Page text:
Der einrichtungsbezogenen Impfpflicht unterfallen mehr Unternehmen und Beschäftigte als gedacht
A general obligation to vaccinate against COVID-19 is being debated all over Germany, but it has already been set up in parts of the working world. As early as December 10, 2021, the legislature introduced the so-called facility-based vaccination obligation for employees in health and care professions through Section 20a of the Infection Protection Act (IfSG). It must be assumed that more companies and employees outside the original healthcare and nursing professions are already subject to this obligation than might be assumed at first glance.
Employees working in nursing, care and healthcare facilities (cf. catalog pursuant to Section 20a (1) IfSG) must provide proof of immunity to COVID-19 by the end of March 15, 2022. If proof is not submitted within this period, the responsible public health office must be notified, which will then decide on a ban on employment and work of the persons concerned. Employees who start working for the first time after March 16, 2022, must submit such proof before they start working, otherwise they will not be allowed to start working at all.
As a result of such ban, the employees' entitlement to wages will generally lapse if there is no other employment opportunity (principle: "No work, no pay"). A case of default in acceptance is unlikely as the impediment to performance lies in the sphere of the employee. A lack of proof may also give rise to individual personnel measures ranging from a warning to termination (for personal reasons and/or for reasons of conduct), which must be examined in each individual case.
Does this really only affect healthcare facility employees?
Probably not, because the legislative intent and the wording of § 20a IfSG cover a much wider group of people:
In principle, persons are required to provide the corresponding proof of immunity against COVID-19 if they are active in facilities or companies such as hospitals, day clinics, medical practices, rehabilitation facilities, and many more. But does this only apply to employees of the facilities themselves or also to employees of third-party companies, such as pharmaceutical sales representatives or craftsmen or technicians who visit these facilities to perform their services?
According to the explanatory memorandum to the law, the classification of activities to ensure protection against infection is to be based solely on a temporal element and not on the type of employment. Conversely, this means that only those persons and occupational groups do not have to provide proof who are only temporarily employed (for a few minutes at most) in the facilities or companies mentioned.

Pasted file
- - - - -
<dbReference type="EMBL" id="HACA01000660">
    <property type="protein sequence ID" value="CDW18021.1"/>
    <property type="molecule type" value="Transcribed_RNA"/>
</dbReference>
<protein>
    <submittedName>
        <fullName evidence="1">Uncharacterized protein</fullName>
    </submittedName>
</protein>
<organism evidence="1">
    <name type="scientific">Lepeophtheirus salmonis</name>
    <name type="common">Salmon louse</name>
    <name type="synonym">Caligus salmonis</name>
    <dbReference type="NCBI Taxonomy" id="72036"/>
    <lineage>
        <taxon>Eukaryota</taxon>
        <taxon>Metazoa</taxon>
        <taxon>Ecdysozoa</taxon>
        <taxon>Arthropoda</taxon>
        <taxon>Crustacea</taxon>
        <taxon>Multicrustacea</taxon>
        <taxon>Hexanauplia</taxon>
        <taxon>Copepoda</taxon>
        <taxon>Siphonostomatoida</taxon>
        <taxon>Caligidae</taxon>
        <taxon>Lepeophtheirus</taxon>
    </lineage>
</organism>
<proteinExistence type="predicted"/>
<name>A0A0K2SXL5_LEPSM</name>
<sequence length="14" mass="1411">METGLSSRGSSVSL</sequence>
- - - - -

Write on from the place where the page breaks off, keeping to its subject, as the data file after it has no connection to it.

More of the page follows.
The German Federal Ministry of Health considers this characteristic to be fulfilled, for example, in the case of mail carriers or parcel delivery personnel. However, (external) craftsmen, in particular health craftsmen and medical chiropodists, are to be subject to the verification requirement.This sweeping distinction already shows that a reliable and practicable demarcation solely on the basis of the time factor is likely to be difficult in the context of an ex ante consideration; after all, it is not always possible to foresee in advance how long an assignment will last at the customer's site.
Consequences for third-party companies and their employees
Based on the broad wording of the law as well as the explanatory memorandum, it will have to be stated that the provision of proof of immunity against COVID-19 not only affects typical companies in the healthcare and nursing sector such as hospitals and doctors' practices, but also applies to all medical device manufacturers, medical technology companies, pharmaceutical manufacturers and other service companies (e.g. kitchen, cleaning, craftsmen, etc.), provided that they send employees to covered facilities.
It is questionable how the legal consequences of § 20a IfSG will affect these companies. There is a particularly intense debate about the extent to which these employees fall under the group of employees who are already working before March 15, 2022 (old employees) or under the employees who will (newly) be working from March 16, 2022 (new employees). Can it really matter here whether a person has at some point previously been on site at such a facility - even if only for a few minutes? This delimitation criterion is likely to prove unsuitable in practice.